The chair of the Faculty of Arts and Sciences (FAS) Benefits Standing Committee yesterday told the Faculty Council that the committee's preliminary work indicates that many of last year's decisions regarding faculty and staff benefits resulted from purely financial considerations, according to Secretary to the Faculty Council John B. Fox '59.
The committee has set the April 3 meeting of the Corporation, the more powerful of the University's two governing boards, as a deadline for making proposals, Fox said.
Contracted last night, Professor of Sociology Peter V. Marsden, committee chair, refused to comment on his presentation.
"The nature of the presentation was an interim report, and I would really be reluctant to say anything beyond what the secretary said," Marsden said.
Fox said the committee's work during the first three weeks has been focused on understanding the basis for the decisions on benefits changes, which are being phased in over this year.
"They're trying to understand the logic behind the recommendations," Fox said. "So far they're coming to the conclusion these were almost entirely financial concerns. There were no legal requirements, no policy requirements."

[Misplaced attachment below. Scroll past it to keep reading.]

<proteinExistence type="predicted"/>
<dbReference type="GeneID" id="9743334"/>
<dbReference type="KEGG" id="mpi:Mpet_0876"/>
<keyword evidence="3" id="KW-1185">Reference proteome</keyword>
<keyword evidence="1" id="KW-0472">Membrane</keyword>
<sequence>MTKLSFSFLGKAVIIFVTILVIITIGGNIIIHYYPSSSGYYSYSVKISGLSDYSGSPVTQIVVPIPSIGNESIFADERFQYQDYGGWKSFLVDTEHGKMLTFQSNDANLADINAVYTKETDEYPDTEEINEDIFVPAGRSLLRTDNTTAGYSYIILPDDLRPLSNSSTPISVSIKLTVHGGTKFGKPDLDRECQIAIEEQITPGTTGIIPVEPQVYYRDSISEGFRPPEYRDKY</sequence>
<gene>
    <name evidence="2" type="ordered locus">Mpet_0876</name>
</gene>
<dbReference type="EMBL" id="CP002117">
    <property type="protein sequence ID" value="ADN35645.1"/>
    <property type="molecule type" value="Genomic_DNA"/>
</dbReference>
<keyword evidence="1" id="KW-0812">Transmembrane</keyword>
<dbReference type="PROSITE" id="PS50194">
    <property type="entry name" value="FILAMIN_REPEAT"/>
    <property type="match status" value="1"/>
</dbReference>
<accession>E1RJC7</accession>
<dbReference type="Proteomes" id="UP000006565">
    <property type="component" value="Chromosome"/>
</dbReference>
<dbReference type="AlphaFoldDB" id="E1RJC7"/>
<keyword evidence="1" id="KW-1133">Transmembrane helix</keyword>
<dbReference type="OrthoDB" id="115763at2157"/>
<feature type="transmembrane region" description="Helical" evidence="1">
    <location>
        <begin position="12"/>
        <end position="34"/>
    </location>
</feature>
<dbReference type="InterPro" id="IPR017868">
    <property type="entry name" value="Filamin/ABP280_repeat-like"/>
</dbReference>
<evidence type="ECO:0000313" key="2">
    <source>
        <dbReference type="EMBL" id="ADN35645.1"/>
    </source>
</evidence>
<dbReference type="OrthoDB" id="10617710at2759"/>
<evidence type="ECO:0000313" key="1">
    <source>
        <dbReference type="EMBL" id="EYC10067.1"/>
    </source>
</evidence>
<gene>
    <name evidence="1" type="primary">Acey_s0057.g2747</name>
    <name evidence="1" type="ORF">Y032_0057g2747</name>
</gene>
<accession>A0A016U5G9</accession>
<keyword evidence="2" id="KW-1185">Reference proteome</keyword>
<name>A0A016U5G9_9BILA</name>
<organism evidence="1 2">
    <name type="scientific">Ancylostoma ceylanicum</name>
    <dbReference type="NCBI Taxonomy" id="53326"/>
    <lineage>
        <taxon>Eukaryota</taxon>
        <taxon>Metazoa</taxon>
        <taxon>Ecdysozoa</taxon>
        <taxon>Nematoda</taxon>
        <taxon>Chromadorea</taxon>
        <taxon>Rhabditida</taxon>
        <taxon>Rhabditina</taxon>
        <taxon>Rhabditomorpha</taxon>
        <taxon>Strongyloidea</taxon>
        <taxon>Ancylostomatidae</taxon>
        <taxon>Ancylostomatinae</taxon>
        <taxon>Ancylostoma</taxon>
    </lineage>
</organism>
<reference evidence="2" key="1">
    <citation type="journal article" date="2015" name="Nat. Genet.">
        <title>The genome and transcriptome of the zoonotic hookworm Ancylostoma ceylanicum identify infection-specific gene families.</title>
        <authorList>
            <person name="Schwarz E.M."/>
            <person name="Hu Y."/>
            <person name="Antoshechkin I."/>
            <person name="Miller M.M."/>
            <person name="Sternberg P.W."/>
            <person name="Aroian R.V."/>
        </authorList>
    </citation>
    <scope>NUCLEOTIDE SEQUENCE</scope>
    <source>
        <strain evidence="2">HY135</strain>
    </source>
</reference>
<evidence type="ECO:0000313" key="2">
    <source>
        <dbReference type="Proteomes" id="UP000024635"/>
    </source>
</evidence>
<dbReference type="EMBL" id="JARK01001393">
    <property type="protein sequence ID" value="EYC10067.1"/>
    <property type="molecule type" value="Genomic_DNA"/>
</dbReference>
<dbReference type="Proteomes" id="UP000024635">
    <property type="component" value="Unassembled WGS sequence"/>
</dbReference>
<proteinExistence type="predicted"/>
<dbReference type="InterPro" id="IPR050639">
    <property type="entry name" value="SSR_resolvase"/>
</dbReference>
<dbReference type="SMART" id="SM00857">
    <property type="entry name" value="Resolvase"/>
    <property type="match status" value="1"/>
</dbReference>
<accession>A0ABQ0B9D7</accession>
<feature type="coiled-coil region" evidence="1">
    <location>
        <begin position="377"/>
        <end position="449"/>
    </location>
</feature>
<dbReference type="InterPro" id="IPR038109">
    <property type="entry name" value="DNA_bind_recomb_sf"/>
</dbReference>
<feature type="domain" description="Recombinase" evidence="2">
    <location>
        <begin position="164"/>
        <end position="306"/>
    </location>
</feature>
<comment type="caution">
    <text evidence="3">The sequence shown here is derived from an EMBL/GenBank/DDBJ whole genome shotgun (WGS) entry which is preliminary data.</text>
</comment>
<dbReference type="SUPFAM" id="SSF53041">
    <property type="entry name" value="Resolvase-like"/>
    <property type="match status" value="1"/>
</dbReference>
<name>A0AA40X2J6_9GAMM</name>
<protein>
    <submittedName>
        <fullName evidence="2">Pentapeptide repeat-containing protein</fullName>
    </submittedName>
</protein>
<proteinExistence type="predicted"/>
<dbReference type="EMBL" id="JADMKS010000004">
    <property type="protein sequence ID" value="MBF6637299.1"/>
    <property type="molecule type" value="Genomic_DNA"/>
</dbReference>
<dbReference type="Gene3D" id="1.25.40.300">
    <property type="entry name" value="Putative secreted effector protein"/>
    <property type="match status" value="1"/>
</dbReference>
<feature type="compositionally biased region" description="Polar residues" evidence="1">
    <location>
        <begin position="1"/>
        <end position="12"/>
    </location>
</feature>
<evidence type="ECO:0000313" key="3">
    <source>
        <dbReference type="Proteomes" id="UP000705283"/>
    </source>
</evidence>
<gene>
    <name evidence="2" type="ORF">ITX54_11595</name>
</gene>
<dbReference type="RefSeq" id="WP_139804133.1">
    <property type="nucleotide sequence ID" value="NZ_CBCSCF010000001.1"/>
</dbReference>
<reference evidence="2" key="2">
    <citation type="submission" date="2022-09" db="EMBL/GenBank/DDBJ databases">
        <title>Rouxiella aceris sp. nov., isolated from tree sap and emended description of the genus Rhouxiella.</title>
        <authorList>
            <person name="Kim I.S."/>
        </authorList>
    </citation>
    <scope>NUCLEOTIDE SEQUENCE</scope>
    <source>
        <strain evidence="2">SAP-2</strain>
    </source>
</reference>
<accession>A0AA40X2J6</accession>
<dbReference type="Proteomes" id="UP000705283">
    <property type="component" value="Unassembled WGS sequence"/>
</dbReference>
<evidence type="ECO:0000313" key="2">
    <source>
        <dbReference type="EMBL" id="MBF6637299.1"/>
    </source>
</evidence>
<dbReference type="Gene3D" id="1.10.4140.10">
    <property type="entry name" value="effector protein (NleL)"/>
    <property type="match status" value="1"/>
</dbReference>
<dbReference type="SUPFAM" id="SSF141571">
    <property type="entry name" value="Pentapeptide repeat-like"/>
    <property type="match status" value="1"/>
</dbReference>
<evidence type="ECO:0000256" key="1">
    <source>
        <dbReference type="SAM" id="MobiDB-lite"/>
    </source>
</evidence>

If the preliminary conclusions are validated bythe rest of the committee's research this spring,the findings would be "quite significant," Foxsaid.
"If it is the case these decisions arefinancial in nature, then the next step is, 'Wasthe decision to reduce faculty pensions the bestpossible response?" Fox said.
But the committee is not close to finalconclusions or making any recommendations, councilmembers said last night.
"The impression I got that it's at a verypreliminary stage," said Adams UniversityProfessor John K. Shearman. "I don't think thatthe committee has started to do anything except toclear the ground and ask for advice."
"They're working extremely hard [and] makingimpressive progress," said Associate Professor ofGerman Peter J. Burgard. "This was a preliminaryprogress report. There are no concrete findings."
In other council business, Coolidge Professorof History and Professor of Economics David S.Landes repeated many of the charges he made atTuesday's faculty meeting.
At that meeting, Landes said that FAS is taxedby the University's central administration withoutbeing adequately represented.
"The central administration has needs," Landessaid Tuesday. "They take, and we, the faculties,[get] what is left."
Yesterday he further explained his allegationsand gave more examples of financial problemsbetween the central administration and FAS, Foxsaid.